Soil moisture sensors not always accurate
Q. You recently gave me advice on planting pancake myrtle. I dug the planting hole as deep as the container and five times as wide, but didn’t do a water percolation test to make sure the planting hole was draining water. I backfilled the hole with a 50/50 mixture of the existing soil and a rich Viragrow compost. However, a soil sensor consistently recorded a “10” (very wet) even for weeks after just one watering.
A. Be careful when purchasing a soil moisture sensor. Sometimes they don’t always work.
Before you buy it, get your hand wet and make sure the sensor on the tip is working. A “wet hand” tightly wrapped around the tip should move the needle to or at least near the “10” you mentioned. When the sensor is in the open air and dry, the needle should point to “0” or approach it. Buy only humidity sensors that are working properly.
Pancake myrtles come from the eastern and cold regions of Asia, including northern and central China, Korea, and Japan. When it was introduced to England in the mid-1800s, it did not flower profusely because it was not warm enough. This tree, much like the native Carolina laurel, really likes the warmth of the southern and southeastern United States for flowering.
The reasons it was introduced to the desert is that it likes heat, is quite drought tolerant, and tolerates a wide range of soil alkalinity. Crepe myrtle does not like soils without compost, very intense western and southern slopes without afternoon shade and the low humidity of our desert. In our climates, this tree likes northern and eastern exposure, and regularly amended soils.
If the soil does not drain water very well, raise the soil where you are planting to a height of 12 inches and 4 feet in diameter. Don’t plant at the bottom of a ditch unless it likes boggy soil. The soil mound allows the roots of the plant to grow by providing water drainage to the lower soil surrounding the tree.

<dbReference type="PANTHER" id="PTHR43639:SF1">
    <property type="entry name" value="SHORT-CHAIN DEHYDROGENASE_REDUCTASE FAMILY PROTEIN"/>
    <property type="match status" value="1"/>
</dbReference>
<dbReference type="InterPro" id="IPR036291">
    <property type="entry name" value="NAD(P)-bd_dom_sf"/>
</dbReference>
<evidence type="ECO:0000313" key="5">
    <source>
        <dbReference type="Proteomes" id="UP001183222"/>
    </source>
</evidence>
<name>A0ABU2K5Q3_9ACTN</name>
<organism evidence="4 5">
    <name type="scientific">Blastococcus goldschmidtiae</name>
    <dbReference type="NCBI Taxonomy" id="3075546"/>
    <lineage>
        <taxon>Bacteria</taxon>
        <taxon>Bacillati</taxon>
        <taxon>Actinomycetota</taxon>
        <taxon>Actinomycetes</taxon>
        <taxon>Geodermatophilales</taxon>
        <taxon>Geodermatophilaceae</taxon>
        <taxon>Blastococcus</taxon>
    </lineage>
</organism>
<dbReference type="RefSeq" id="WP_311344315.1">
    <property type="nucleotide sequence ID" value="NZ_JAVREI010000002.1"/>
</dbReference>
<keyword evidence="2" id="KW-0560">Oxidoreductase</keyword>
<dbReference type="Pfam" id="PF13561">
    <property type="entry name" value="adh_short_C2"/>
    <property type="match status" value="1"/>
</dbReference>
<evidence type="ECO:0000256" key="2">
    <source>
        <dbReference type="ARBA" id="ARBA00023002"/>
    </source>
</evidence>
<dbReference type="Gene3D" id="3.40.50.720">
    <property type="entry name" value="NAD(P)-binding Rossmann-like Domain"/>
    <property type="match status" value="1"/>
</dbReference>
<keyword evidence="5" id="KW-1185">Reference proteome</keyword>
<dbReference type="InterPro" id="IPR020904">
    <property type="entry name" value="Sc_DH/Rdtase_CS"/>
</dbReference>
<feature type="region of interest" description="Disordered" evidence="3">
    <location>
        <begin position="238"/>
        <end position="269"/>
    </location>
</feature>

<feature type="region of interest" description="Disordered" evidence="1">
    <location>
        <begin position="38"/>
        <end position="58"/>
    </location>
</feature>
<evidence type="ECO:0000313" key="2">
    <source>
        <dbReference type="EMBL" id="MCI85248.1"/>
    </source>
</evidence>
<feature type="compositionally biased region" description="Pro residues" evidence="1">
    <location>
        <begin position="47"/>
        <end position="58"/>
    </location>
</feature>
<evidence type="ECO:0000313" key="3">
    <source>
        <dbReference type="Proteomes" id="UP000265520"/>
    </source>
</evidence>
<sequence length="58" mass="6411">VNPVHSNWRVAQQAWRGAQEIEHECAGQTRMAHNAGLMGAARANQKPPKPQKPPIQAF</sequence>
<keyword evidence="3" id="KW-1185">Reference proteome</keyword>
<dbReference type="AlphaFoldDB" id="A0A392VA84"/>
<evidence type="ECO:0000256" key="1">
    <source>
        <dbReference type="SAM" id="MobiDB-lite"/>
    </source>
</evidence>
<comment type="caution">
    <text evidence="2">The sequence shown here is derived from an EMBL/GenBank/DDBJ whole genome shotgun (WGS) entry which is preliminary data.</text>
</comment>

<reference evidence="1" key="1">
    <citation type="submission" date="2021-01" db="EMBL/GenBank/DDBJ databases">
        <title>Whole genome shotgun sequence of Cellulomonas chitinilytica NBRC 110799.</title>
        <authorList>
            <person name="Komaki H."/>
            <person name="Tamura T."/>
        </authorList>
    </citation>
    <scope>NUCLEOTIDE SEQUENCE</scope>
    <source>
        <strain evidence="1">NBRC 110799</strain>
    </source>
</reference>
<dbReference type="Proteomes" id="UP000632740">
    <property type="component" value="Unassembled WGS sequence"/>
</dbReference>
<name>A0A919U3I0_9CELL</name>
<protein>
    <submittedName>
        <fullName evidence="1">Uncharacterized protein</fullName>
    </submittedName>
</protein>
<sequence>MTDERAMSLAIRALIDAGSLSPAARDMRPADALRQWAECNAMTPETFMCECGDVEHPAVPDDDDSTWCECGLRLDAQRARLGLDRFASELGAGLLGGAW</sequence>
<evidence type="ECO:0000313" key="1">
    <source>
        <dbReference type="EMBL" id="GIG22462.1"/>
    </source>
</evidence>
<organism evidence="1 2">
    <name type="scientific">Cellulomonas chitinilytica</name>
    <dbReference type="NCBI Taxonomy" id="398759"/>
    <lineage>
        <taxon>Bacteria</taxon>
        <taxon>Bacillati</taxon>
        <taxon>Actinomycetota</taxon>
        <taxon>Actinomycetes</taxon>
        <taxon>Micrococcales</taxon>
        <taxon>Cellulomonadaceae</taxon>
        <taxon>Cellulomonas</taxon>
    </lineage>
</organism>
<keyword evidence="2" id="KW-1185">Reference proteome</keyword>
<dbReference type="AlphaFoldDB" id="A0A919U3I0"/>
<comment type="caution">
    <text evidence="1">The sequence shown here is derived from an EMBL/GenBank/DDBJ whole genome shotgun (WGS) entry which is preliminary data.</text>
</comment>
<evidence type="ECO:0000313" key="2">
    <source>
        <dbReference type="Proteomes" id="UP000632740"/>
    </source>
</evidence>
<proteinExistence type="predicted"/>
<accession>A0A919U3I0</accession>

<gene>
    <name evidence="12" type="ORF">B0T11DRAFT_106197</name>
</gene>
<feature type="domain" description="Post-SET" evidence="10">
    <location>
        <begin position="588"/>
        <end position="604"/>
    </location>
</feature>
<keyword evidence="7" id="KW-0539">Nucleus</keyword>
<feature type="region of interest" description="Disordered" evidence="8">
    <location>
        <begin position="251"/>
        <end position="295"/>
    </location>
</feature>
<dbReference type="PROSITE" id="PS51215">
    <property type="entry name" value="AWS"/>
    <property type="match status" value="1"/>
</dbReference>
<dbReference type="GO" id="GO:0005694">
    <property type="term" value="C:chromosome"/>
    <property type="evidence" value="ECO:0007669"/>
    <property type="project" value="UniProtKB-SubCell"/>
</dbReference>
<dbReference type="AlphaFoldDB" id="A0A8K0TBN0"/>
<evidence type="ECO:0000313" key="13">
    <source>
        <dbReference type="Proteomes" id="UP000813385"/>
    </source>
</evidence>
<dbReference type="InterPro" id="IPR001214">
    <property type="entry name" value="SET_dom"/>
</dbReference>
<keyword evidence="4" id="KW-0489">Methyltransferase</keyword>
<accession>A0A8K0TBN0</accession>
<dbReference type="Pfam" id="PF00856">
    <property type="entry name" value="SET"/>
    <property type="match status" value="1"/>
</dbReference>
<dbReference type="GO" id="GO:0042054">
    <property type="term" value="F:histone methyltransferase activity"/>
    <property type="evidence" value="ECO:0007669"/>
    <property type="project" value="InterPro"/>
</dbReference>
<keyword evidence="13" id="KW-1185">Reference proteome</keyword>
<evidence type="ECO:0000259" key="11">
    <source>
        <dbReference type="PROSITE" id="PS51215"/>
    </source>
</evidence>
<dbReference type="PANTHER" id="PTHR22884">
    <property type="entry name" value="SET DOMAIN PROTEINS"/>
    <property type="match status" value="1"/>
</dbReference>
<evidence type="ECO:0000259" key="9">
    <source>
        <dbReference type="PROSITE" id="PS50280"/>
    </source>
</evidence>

Q. I am concerned about the appearance of my jasmine vine and rose bushes in my garden. I fed everything with 1 cup of Epsom salts two months ago and fed rose bushes with rose food last month and this month. I watered abundantly before and after the meal. My garden has a drip system that waters for 30 minutes three times a week.
A. It is true that some rosarians like to give Epsom salts to their roses, but that does not excuse the condition of your plants. Epsom salts provide the soil with magnesium in the form of sulfate. Typically, in our alkaline soils, the compost contains enough magnesium to enrich the soil without using Epsom salts. Make sure the soil used in the ridging drains the water.
I don’t know where your trees grow, but the preferred landscape exposure for both plants is the east and north sides of a house or wall. Jasmine and roses like soil amended with compost. About half an inch of compost sprinkled on the ground each year is enough to keep these plants healthy and growing at their best.
Just like us, when these plants are healthy, they tolerate heat and cold better. When these plants aren’t healthy, they don’t tolerate these temperature extremes as much. If the soil is covered with rock and not improved, they will struggle a few years after planting.
What to do? If the soil is amended with compost at the time of planting and the surrounding soil is covered with wood chips, then fertilizer is usually sufficient. Adding compost sprinkled on the soil surface once a year adds a lot of plant nutrients to the soil that is lacking as the rock breaks down. Don’t overdo it and keep rocks or wood chips at least 6 inches from the trunk of young plants. Both plants will benefit from annual applications of EDDHA iron chelate in early spring.
Q. Please see the picture of this unhealthy looking palm tree.